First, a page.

In 1838, Nicaragua, Honduras, Costa Rica and Guatemala became the first of Central America's seven states to become independent autonomous countries, followed by El Salvador in 1841, Panama in 1903 and Belize in 1981. Despite the dissolution of the Federal Republic of Central America, there is anecdotal evidence that demonstrates that Nicaraguans, Hondurans, Costa Ricans, Guatemalans, Salvadorans and Panamanians continue to maintain a Central American identity. For instance, Central Americans sometimes refer to their nations as if they were provinces of a Central American state. It is not unusual to write "C.A." after the country's name in formal and informal contexts. Governments in the region sometimes reinforce this sense of belonging to Central America in its citizens. For example, automobile licence plates in many of the region's countries include the moniker, Centroamerica, alongside the country's name. Belizeans are mostly associated to be West Indian rather than Central American.
Middle America is usually thought to comprise Mexico to the north of the 7 states of Central America as well as Colombia and Venezuela to the south. Usually, the whole of the Caribbean to the northeast, and sometimes the Guyanas, are also included. According to one source, the term "Central America" was used as a synonym for "Middle America" at least as recently as 1962.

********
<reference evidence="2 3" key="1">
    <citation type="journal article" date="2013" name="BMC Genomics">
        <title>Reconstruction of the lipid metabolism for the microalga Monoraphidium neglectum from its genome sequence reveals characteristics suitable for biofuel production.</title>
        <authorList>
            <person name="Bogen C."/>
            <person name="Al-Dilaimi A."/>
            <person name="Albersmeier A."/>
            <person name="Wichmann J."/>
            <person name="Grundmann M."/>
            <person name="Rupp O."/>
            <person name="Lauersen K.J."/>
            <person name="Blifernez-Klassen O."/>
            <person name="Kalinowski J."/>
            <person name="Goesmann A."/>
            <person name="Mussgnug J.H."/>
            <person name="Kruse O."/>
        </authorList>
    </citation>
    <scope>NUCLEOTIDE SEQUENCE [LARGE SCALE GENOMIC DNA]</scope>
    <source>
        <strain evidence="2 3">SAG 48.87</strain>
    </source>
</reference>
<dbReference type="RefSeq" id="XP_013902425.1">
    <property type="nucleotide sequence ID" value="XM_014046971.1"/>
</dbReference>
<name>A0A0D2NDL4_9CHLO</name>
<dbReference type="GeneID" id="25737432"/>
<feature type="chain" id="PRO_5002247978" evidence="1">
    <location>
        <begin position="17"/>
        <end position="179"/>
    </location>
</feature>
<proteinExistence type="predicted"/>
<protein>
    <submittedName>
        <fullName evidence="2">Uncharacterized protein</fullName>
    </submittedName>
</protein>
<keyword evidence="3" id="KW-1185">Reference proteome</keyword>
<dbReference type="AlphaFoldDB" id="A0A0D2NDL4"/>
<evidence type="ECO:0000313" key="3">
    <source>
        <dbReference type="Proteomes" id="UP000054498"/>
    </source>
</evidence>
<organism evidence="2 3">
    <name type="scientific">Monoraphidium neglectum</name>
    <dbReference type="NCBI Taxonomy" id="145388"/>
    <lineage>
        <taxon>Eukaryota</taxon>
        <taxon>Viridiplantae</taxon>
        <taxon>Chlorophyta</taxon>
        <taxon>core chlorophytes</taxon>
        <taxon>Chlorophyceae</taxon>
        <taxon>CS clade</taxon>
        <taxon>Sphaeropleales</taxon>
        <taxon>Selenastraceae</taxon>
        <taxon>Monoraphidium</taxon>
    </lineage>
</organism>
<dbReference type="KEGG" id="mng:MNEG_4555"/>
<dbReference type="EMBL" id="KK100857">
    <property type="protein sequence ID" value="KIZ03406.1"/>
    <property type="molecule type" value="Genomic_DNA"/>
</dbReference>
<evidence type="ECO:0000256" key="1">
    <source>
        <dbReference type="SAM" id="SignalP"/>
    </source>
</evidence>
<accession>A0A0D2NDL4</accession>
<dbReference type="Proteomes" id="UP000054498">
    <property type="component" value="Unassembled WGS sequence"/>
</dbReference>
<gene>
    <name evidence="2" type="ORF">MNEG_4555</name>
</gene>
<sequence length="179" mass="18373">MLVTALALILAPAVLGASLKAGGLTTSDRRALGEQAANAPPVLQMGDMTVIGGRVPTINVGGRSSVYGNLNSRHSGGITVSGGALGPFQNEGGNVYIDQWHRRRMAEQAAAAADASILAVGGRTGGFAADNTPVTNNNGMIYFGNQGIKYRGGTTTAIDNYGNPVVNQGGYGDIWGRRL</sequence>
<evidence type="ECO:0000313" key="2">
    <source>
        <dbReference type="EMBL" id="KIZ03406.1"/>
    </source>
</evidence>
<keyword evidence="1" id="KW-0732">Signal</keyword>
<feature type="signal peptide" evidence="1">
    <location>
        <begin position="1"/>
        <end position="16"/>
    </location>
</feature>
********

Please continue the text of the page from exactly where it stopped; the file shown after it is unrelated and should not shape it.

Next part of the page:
For the people living in the five countries formerly part of the Federal Republic of Central America there is a distinction between the Spanish language terms "América Central" and "Centroamérica". While both can be translated into English as "Central America", "América Central" is generally used to refer to the geographical area of the seven countries between Mexico and Colombia, while "Centroamérica" is used when referring to the former members of the Federation emphasizing the shared culture and history of the region.